President Barack Obama’s proposed $3.8-trillion budget for fiscal year 2013 has further cuts in capital improvement project funding for the CNMI.
Obama’s proposed $575.3-million budget request to support U.S. insular areas gives $8.7 million to the CNMI for CIPs, a reduction of some $800,000 or 8.4 percent from the FY 2012 CIP funding of $9.5 million.
Annual CIP funding for the CNMI has been on a steady drop in the past few years.
In FY 2010, it was $11 million, before going down to $10 million in FY 2011, then to $9.5 million in FY 2012, and to $8.7M in FY 2013.
Keith Aughenbaugh, systems accountant at the U.S. Department of the Interior’s Office of Insular Affairs, said yesterday that the reduction in the CNMI’s CIP funding for FY 2013 is because of performance issues.
He said the CNMI’s “performance” in complying with mandates is a bit lower than those shown by other territories, resulting in a decrease in funding.
American Samoa is scheduled to receive $9.9 million in CIP funding in FY 2013, while Guam will get $6.1 million. The U.S. Virgin Islands will get $2.9 million.
The current mandatory appropriations of $27.7 million will continue to be used to undertake CIPs which the Office of Insular Affairs said “create economic opportunity in U.S. territories and improve the quality of life in those communities.”
It’s not yet known, however, whether the CNMI’s “speed of spending” previously given CIP money also caused the further decrease in the proposed funding for 2013.
House Ways and Means Committee chair Ray Basa (R-Saipan) said yesterday the CNMI getting less money for CIP could also be a result of an across-the-board or proportionate reduction in funding because of the nation’s financial problems, and not because the CNMI has been slow in spending CIP money.
“We need improvements in spending CIP money as quickly as possible. But you also have to note that although we want to start projects early, there are a lot of federal requirements to follow. You have the environment rules for reed warblers, for example, and you can’t just start your construction without complying with these federal regulations. That’s causing a delay,” he said.
Press secretary Angel Demapan said the CNMI CIP Office has yet to receive official notification of the new budget.
“Once it is received, the administration will be able to review its funding allocations to see what sources were subject to reductions,” he added.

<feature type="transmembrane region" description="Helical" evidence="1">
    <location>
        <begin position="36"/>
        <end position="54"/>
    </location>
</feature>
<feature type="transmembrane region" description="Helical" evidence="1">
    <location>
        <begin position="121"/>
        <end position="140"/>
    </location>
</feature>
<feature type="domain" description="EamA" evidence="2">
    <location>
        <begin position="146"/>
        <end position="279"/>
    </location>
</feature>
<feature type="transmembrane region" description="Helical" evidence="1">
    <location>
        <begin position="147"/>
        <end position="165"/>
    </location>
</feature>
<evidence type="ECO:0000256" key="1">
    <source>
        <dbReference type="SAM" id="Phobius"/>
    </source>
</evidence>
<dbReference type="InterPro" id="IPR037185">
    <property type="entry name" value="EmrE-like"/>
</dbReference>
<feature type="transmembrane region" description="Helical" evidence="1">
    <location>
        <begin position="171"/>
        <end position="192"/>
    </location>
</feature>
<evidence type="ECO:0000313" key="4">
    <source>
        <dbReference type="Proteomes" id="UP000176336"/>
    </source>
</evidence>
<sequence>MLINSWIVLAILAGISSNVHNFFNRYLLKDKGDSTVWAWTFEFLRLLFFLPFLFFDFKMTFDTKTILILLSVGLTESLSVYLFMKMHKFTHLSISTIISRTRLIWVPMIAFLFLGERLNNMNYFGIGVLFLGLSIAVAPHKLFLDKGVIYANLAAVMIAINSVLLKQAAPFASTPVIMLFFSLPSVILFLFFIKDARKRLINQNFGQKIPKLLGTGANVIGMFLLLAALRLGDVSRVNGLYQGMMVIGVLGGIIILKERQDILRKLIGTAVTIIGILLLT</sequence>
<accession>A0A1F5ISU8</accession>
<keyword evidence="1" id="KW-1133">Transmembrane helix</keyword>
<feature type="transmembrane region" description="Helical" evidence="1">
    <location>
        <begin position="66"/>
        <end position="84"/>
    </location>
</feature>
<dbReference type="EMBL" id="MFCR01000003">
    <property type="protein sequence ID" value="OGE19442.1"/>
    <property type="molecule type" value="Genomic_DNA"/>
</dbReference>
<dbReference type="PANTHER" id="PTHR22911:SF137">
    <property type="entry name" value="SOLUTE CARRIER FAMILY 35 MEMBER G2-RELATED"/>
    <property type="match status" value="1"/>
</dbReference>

Delegate Gregorio Kilili Sablan (Ind-MP) had said if a territory has a substantial backlog of CIP funds, Interior may withhold or redistribute that territory’s CIP money for the current fiscal year among the other eligible recipient territories.
He had said a substantial backlog is defined as spending less than 50 cents of every $1 appropriated. Sablan said the CNMI is only spending 32 cents of every $1 it gets in CIP money.
Obama unveiled on Monday his FY 2013 budget request of $3.8 trillion that increases taxes on the rich and spends new money on infrastructure and education.
“We built this budget around the idea that our country has always done best when everyone gets a fair shot, everyone does their fair share and everyone plays by the same rules,” Obama said in his budget message.
Obama proposed a $575.3-million budget for the Interior’s Office of Insular Affairs, which has jurisdiction over insular areas such as the CNMI and Guam.
A statement from OIA said the budget request includes $88 million in current appropriations and $487.3 million in permanent and indefinite appropriations for fiscal payments mandated by law to U.S. territories and Freely Associated States.
OIA said the president’s budget reflects tough budget choices, cutting costs in order to fund the highest priority requirements, and advancing efforts to shrink federal spending while being mindful of ongoing commitments.
Interior assistant secretary for insular areas Tony Babauta said the 2013 budget request “demonstrates President Obama’s continued commitment to the well-being of the U.S. insular areas while remaining fiscally disciplined.
“The budget proposes strategic investments as we actively pursue economic development initiatives to encourage private sector development in insular areas,” he said.
The budget request includes $60.3 million for programs that will address a variety of technical assistance and facilities maintenance programs in the U.S.-affiliated island communities, including Guam, the U.S. Virgin Islands, American Samoa, and the CNMI.
It also makes noteworthy investments of $5.4 million to pursue increased employment through sustainable and renewable energy strategies, improve the quality and quantity of economic data from the territories, and to support improvements in insular area government management.